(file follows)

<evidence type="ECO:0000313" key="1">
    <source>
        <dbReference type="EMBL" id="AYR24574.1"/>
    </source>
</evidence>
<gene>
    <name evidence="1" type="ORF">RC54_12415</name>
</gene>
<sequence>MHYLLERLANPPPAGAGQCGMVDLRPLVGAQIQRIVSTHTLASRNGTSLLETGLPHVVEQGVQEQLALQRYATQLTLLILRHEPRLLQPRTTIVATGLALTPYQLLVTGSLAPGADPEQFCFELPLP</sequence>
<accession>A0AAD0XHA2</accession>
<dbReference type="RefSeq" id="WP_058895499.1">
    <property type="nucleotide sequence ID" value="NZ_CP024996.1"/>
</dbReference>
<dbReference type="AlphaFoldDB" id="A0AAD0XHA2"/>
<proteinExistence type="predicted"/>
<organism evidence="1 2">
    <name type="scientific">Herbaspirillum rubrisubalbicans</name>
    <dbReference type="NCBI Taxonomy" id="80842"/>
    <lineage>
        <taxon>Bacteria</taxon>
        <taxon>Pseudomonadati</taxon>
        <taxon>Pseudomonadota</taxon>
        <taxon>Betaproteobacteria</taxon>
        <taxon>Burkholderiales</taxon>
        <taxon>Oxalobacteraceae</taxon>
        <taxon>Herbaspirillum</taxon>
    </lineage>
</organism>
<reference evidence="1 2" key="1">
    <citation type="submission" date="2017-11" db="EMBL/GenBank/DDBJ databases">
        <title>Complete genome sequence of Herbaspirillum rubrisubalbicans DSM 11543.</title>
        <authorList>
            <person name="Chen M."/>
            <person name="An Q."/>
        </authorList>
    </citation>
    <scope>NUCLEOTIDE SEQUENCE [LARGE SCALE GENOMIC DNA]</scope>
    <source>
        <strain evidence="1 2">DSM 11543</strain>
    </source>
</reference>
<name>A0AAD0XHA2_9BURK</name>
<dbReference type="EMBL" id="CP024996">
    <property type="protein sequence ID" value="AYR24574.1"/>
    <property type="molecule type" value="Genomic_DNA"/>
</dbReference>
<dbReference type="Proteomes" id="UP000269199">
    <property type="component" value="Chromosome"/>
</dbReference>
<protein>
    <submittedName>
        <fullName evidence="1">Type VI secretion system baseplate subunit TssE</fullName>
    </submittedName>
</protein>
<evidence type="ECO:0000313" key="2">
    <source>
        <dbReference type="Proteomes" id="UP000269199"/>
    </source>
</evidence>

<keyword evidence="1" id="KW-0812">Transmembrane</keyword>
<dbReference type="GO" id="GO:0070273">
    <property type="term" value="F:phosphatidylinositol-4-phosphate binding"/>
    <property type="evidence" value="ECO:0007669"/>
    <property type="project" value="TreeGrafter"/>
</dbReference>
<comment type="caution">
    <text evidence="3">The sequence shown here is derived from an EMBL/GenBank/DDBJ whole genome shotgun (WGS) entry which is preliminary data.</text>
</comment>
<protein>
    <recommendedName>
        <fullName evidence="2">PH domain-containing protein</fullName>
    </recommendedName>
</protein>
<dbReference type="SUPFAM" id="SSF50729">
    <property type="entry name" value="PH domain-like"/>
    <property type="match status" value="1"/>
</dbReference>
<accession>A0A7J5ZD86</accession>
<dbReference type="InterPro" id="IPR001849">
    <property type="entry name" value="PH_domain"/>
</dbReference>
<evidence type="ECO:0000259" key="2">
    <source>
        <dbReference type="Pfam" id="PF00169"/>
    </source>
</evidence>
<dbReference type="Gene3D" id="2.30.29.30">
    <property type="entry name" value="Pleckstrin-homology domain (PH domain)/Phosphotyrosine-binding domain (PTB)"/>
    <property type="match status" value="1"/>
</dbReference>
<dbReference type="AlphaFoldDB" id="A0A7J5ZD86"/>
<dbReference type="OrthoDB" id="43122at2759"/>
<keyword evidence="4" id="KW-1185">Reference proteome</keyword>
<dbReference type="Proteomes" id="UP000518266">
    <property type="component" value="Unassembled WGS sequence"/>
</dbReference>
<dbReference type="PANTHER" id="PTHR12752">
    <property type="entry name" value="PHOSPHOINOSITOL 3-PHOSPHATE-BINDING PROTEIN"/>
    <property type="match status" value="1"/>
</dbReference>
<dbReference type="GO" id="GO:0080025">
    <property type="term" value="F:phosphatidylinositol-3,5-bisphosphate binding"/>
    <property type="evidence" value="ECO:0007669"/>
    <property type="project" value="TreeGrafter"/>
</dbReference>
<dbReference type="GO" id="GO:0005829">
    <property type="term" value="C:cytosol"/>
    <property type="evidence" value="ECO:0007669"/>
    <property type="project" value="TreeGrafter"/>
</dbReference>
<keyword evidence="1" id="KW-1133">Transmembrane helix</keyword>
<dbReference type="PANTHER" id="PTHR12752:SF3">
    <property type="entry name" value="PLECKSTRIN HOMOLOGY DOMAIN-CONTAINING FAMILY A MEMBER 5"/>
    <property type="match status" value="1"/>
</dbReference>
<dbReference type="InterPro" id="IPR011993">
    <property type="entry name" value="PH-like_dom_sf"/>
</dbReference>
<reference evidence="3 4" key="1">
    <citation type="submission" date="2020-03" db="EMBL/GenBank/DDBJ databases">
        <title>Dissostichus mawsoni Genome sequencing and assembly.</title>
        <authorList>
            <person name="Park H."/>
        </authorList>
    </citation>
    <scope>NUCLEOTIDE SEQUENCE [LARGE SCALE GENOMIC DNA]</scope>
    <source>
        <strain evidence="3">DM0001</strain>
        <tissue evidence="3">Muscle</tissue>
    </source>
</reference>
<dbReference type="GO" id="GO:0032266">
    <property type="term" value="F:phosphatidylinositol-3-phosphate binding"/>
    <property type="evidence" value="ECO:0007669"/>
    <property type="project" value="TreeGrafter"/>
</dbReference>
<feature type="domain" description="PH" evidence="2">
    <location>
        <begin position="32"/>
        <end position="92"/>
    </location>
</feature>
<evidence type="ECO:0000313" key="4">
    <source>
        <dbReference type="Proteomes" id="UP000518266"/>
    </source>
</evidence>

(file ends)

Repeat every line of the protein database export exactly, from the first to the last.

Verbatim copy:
<evidence type="ECO:0000313" key="1">
    <source>
        <dbReference type="EMBL" id="AYR24574.1"/>
    </source>
</evidence>
<gene>
    <name evidence="1" type="ORF">RC54_12415</name>
</gene>
<sequence>MHYLLERLANPPPAGAGQCGMVDLRPLVGAQIQRIVSTHTLASRNGTSLLETGLPHVVEQGVQEQLALQRYATQLTLLILRHEPRLLQPRTTIVATGLALTPYQLLVTGSLAPGADPEQFCFELPLP</sequence>
<accession>A0AAD0XHA2</accession>
<dbReference type="RefSeq" id="WP_058895499.1">
    <property type="nucleotide sequence ID" value="NZ_CP024996.1"/>
</dbReference>
<dbReference type="AlphaFoldDB" id="A0AAD0XHA2"/>
<proteinExistence type="predicted"/>
<organism evidence="1 2">
    <name type="scientific">Herbaspirillum rubrisubalbicans</name>
    <dbReference type="NCBI Taxonomy" id="80842"/>
    <lineage>
        <taxon>Bacteria</taxon>
        <taxon>Pseudomonadati</taxon>
        <taxon>Pseudomonadota</taxon>
        <taxon>Betaproteobacteria</taxon>
        <taxon>Burkholderiales</taxon>
        <taxon>Oxalobacteraceae</taxon>
        <taxon>Herbaspirillum</taxon>
    </lineage>
</organism>
<reference evidence="1 2" key="1">
    <citation type="submission" date="2017-11" db="EMBL/GenBank/DDBJ databases">
        <title>Complete genome sequence of Herbaspirillum rubrisubalbicans DSM 11543.</title>
        <authorList>
            <person name="Chen M."/>
            <person name="An Q."/>
        </authorList>
    </citation>
    <scope>NUCLEOTIDE SEQUENCE [LARGE SCALE GENOMIC DNA]</scope>
    <source>
        <strain evidence="1 2">DSM 11543</strain>
    </source>
</reference>
<name>A0AAD0XHA2_9BURK</name>
<dbReference type="EMBL" id="CP024996">
    <property type="protein sequence ID" value="AYR24574.1"/>
    <property type="molecule type" value="Genomic_DNA"/>
</dbReference>
<dbReference type="Proteomes" id="UP000269199">
    <property type="component" value="Chromosome"/>
</dbReference>
<protein>
    <submittedName>
        <fullName evidence="1">Type VI secretion system baseplate subunit TssE</fullName>
    </submittedName>
</protein>
<evidence type="ECO:0000313" key="2">
    <source>
        <dbReference type="Proteomes" id="UP000269199"/>
    </source>
</evidence>

<keyword evidence="1" id="KW-0812">Transmembrane</keyword>
<dbReference type="GO" id="GO:0070273">
    <property type="term" value="F:phosphatidylinositol-4-phosphate binding"/>
    <property type="evidence" value="ECO:0007669"/>
    <property type="project" value="TreeGrafter"/>
</dbReference>
<comment type="caution">
    <text evidence="3">The sequence shown here is derived from an EMBL/GenBank/DDBJ whole genome shotgun (WGS) entry which is preliminary data.</text>
</comment>
<protein>
    <recommendedName>
        <fullName evidence="2">PH domain-containing protein</fullName>
    </recommendedName>
</protein>
<dbReference type="SUPFAM" id="SSF50729">
    <property type="entry name" value="PH domain-like"/>
    <property type="match status" value="1"/>
</dbReference>
<accession>A0A7J5ZD86</accession>
<dbReference type="InterPro" id="IPR001849">
    <property type="entry name" value="PH_domain"/>
</dbReference>
<evidence type="ECO:0000259" key="2">
    <source>
        <dbReference type="Pfam" id="PF00169"/>
    </source>
</evidence>
<dbReference type="Gene3D" id="2.30.29.30">
    <property type="entry name" value="Pleckstrin-homology domain (PH domain)/Phosphotyrosine-binding domain (PTB)"/>
    <property type="match status" value="1"/>
</dbReference>
<dbReference type="AlphaFoldDB" id="A0A7J5ZD86"/>
<dbReference type="OrthoDB" id="43122at2759"/>
<keyword evidence="4" id="KW-1185">Reference proteome</keyword>
<dbReference type="Proteomes" id="UP000518266">
    <property type="component" value="Unassembled WGS sequence"/>
</dbReference>
<dbReference type="PANTHER" id="PTHR12752">
    <property type="entry name" value="PHOSPHOINOSITOL 3-PHOSPHATE-BINDING PROTEIN"/>
    <property type="match status" value="1"/>
</dbReference>
<dbReference type="GO" id="GO:0080025">
    <property type="term" value="F:phosphatidylinositol-3,5-bisphosphate binding"/>
    <property type="evidence" value="ECO:0007669"/>
    <property type="project" value="TreeGrafter"/>
</dbReference>
<dbReference type="GO" id="GO:0005829">
    <property type="term" value="C:cytosol"/>
    <property type="evidence" value="ECO:0007669"/>
    <property type="project" value="TreeGrafter"/>
</dbReference>
<keyword evidence="1" id="KW-1133">Transmembrane helix</keyword>
<dbReference type="PANTHER" id="PTHR12752:SF3">
    <property type="entry name" value="PLECKSTRIN HOMOLOGY DOMAIN-CONTAINING FAMILY A MEMBER 5"/>
    <property type="match status" value="1"/>
</dbReference>
<dbReference type="InterPro" id="IPR011993">
    <property type="entry name" value="PH-like_dom_sf"/>
</dbReference>
<reference evidence="3 4" key="1">
    <citation type="submission" date="2020-03" db="EMBL/GenBank/DDBJ databases">
        <title>Dissostichus mawsoni Genome sequencing and assembly.</title>
        <authorList>
            <person name="Park H."/>
        </authorList>
    </citation>
    <scope>NUCLEOTIDE SEQUENCE [LARGE SCALE GENOMIC DNA]</scope>
    <source>
        <strain evidence="3">DM0001</strain>
        <tissue evidence="3">Muscle</tissue>
    </source>
</reference>
<dbReference type="GO" id="GO:0032266">
    <property type="term" value="F:phosphatidylinositol-3-phosphate binding"/>
    <property type="evidence" value="ECO:0007669"/>
    <property type="project" value="TreeGrafter"/>
</dbReference>
<feature type="domain" description="PH" evidence="2">
    <location>
        <begin position="32"/>
        <end position="92"/>
    </location>
</feature>
<evidence type="ECO:0000313" key="4">
    <source>
        <dbReference type="Proteomes" id="UP000518266"/>
    </source>
</evidence>